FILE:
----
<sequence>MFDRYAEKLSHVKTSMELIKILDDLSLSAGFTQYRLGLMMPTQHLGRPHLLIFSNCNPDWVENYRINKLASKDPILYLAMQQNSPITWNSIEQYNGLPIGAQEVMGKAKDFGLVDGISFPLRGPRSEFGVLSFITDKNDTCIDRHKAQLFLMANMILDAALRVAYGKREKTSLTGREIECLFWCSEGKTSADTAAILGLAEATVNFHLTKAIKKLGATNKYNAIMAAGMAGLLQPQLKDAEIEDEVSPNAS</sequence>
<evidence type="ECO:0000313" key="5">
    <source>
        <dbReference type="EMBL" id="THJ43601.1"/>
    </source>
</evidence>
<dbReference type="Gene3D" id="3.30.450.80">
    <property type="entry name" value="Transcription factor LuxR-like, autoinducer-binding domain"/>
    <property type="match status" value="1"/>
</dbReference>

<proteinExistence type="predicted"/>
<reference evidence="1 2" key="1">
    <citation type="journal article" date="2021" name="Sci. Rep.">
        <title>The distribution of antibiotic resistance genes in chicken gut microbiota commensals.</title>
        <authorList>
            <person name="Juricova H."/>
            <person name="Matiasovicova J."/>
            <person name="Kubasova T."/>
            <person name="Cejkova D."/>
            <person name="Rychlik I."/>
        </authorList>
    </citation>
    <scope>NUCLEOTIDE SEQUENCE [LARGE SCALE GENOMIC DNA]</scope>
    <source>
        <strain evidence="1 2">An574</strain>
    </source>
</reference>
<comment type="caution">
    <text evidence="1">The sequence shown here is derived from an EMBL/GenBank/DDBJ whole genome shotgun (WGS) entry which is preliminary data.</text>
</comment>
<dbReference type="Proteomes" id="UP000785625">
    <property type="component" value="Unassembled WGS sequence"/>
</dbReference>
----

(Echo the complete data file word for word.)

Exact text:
<sequence>MFDRYAEKLSHVKTSMELIKILDDLSLSAGFTQYRLGLMMPTQHLGRPHLLIFSNCNPDWVENYRINKLASKDPILYLAMQQNSPITWNSIEQYNGLPIGAQEVMGKAKDFGLVDGISFPLRGPRSEFGVLSFITDKNDTCIDRHKAQLFLMANMILDAALRVAYGKREKTSLTGREIECLFWCSEGKTSADTAAILGLAEATVNFHLTKAIKKLGATNKYNAIMAAGMAGLLQPQLKDAEIEDEVSPNAS</sequence>
<evidence type="ECO:0000313" key="5">
    <source>
        <dbReference type="EMBL" id="THJ43601.1"/>
    </source>
</evidence>
<dbReference type="Gene3D" id="3.30.450.80">
    <property type="entry name" value="Transcription factor LuxR-like, autoinducer-binding domain"/>
    <property type="match status" value="1"/>
</dbReference>

<proteinExistence type="predicted"/>
<reference evidence="1 2" key="1">
    <citation type="journal article" date="2021" name="Sci. Rep.">
        <title>The distribution of antibiotic resistance genes in chicken gut microbiota commensals.</title>
        <authorList>
            <person name="Juricova H."/>
            <person name="Matiasovicova J."/>
            <person name="Kubasova T."/>
            <person name="Cejkova D."/>
            <person name="Rychlik I."/>
        </authorList>
    </citation>
    <scope>NUCLEOTIDE SEQUENCE [LARGE SCALE GENOMIC DNA]</scope>
    <source>
        <strain evidence="1 2">An574</strain>
    </source>
</reference>
<comment type="caution">
    <text evidence="1">The sequence shown here is derived from an EMBL/GenBank/DDBJ whole genome shotgun (WGS) entry which is preliminary data.</text>
</comment>
<dbReference type="Proteomes" id="UP000785625">
    <property type="component" value="Unassembled WGS sequence"/>
</dbReference>